Start Date: May 2017

ID #: CAS043

Organization: University of Pennsylvania

Project Lead: Karen Glanz, PhD, MPH

See more related research


The purpose of this mixed-method evaluation is to complete a series of case studies in five cities to identify best practices, barriers, recommendations, and other considerations for healthy vending policies and initiatives affecting children and youth. Vending machines that are accessible to children and adolescents will be the focus of this evaluation. Semi-structured interviews will be conducted with multiple stakeholders from each site which will focus on facilitators and barriers to implementing and evaluating healthy vending policies. The interviews will gather information on recommended policy language or evaluation methods that should be included in future healthy vending policies. During site visits, observations of vending machine content and the general food environment using an adapted version of the NEMS-V (food and drinks available, placement and promotion of healthier items, compliance with healthy vending policy) will be conducted, as well as people purchasing food and drinks from the vending machines. Additionally, short intercept surveys will be conducted with adults using the vending machines to assess reactions to the products available in the vending machines and to ask about purchases. Finally, sales data will be used when available to understand purchases, trend, and impact on businesses.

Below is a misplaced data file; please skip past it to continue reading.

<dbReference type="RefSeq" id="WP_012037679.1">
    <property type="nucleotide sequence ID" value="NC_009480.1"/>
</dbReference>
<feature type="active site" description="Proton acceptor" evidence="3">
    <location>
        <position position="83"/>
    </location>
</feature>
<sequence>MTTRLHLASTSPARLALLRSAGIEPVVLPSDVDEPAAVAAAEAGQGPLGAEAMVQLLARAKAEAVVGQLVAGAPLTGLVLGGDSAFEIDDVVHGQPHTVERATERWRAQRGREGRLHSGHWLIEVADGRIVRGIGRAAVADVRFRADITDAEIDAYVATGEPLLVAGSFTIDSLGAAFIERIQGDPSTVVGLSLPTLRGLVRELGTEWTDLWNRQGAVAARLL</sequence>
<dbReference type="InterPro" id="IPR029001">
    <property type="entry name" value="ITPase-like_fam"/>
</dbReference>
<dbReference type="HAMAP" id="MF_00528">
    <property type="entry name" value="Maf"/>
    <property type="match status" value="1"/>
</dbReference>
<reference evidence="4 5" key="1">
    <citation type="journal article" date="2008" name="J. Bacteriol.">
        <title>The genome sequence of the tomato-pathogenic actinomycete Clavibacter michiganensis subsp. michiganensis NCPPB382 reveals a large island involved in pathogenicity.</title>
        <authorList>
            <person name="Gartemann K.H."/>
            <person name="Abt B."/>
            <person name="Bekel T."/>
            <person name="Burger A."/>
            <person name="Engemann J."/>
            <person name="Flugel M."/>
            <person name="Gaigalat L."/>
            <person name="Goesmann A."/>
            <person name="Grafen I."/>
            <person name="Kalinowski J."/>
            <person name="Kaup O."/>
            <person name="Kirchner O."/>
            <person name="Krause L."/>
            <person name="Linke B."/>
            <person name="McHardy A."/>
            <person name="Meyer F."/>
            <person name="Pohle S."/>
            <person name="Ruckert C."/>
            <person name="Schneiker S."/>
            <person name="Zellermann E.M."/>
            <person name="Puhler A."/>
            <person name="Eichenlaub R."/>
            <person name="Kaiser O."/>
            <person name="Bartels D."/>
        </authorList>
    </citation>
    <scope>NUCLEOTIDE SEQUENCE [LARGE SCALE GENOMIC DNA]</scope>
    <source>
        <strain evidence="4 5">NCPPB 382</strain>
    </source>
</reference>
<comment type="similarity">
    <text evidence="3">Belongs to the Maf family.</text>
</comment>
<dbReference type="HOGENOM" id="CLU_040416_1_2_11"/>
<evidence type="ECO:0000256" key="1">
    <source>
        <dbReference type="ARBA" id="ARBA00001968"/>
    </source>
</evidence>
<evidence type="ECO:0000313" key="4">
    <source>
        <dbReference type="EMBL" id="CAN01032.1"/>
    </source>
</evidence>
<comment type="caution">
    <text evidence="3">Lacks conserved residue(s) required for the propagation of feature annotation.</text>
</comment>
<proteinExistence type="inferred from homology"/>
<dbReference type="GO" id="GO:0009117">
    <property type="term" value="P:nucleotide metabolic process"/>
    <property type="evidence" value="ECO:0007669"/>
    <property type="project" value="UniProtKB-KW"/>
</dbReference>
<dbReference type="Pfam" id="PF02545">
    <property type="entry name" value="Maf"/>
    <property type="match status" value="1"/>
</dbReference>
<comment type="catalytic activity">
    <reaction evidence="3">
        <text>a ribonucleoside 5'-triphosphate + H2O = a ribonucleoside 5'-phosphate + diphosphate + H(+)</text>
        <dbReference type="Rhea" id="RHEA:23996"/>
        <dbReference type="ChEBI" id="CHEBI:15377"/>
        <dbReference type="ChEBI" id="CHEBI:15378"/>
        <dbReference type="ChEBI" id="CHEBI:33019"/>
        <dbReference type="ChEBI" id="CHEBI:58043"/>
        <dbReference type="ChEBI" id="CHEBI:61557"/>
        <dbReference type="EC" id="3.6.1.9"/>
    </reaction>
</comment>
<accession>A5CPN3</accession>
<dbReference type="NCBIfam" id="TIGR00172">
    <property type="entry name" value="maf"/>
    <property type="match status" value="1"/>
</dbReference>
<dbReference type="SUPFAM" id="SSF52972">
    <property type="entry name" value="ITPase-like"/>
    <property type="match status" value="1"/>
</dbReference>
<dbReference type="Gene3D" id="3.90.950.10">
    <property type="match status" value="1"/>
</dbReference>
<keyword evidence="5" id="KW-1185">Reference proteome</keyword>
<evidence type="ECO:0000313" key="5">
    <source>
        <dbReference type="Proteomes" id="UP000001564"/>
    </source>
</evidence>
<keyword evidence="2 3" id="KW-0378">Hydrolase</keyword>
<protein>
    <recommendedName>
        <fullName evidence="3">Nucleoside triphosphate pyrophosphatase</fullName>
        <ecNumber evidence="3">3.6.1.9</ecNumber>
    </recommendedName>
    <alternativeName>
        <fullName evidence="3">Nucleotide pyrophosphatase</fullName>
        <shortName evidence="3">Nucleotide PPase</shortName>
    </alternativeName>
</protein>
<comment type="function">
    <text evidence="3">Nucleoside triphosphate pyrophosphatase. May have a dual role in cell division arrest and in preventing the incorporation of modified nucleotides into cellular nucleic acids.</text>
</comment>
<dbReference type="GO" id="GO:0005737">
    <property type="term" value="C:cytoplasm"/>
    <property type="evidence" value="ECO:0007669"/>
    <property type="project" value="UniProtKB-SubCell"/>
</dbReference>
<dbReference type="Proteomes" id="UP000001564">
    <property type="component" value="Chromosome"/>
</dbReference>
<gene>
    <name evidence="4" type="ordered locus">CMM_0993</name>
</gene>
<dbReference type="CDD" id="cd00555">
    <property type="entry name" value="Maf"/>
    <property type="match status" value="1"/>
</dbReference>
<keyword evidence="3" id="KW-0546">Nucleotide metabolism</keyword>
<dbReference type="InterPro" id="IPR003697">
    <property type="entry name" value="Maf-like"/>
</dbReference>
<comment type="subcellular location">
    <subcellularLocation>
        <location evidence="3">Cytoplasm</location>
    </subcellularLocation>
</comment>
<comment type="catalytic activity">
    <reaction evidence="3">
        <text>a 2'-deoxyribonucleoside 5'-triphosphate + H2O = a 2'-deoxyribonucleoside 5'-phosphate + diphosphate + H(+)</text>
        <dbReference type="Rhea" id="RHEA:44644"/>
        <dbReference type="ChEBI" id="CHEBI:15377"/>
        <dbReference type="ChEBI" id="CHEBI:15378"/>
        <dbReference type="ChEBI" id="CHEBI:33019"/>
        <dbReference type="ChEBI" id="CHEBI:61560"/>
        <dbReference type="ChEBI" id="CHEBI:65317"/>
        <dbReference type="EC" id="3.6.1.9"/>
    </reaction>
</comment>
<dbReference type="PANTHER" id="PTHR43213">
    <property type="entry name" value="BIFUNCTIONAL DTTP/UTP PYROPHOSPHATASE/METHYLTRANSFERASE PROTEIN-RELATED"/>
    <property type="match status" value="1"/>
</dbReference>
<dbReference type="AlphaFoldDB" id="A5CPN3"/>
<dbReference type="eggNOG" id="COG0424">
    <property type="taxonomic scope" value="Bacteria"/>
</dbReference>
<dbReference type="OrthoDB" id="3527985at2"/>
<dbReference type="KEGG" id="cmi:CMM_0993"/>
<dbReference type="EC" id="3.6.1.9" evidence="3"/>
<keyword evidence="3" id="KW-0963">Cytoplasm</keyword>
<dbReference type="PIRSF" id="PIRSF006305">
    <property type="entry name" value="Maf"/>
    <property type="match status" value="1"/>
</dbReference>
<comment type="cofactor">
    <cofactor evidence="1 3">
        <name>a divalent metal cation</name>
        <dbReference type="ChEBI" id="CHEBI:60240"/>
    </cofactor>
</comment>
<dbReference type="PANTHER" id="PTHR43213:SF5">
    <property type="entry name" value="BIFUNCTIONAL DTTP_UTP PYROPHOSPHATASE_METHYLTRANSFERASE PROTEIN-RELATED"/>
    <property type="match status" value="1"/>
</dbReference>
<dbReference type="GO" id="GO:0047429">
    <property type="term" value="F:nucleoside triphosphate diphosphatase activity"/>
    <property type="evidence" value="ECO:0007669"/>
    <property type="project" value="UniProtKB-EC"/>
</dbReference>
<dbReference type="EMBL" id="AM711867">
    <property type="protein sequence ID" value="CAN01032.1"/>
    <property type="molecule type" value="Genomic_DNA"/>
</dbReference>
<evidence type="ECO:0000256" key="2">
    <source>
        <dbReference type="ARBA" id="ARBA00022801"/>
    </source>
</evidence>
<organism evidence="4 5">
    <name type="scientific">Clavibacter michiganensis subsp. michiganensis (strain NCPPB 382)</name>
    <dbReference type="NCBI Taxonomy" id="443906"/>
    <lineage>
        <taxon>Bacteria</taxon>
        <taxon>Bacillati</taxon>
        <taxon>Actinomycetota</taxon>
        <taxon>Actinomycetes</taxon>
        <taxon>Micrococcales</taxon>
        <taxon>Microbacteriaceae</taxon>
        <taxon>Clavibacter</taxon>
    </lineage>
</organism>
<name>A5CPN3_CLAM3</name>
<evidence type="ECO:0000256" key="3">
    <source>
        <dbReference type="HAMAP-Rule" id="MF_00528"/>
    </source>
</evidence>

Related Research

July 2018

Evaluating Healthy Vending Policies for Youth in Four Cities

Vending machines are a common source for low nutrient, energy-dense snacks and beverages and youth can easily access vending machines at many public spaces such as parks, recreation centers, and swimming pools. Many cities are beginning to adopt healthy vending policies in public areas, but evidence regarding best practices for developing, implementing, and evaluating these healthy More

November 2021

Healthier Food Donation Guidelines for Retailers and Distributors

People who rely on the charitable food system both want and deserve nutritious food and beverages that support their health. Yet a 2018 report by MAZON: A Jewish Response to Hunger and the Rudd Center for Food Policy and Obesity found that, on average, 25 percent of food bank distributions remain unhealthy. CSPI conducted research More

October 2021

Healthier Food Donation Guidelines for Retailers and Distributors

Nutritious donations are more important than ever: 60 million people turned to the charitable food system in 2020. Food banks rely on retail and distributor donations for about 30 percent of inventory, and often receive unwanted unhealthy food, like soda and candy. This resource was developed to help food retailers and distributors donate more nutritious More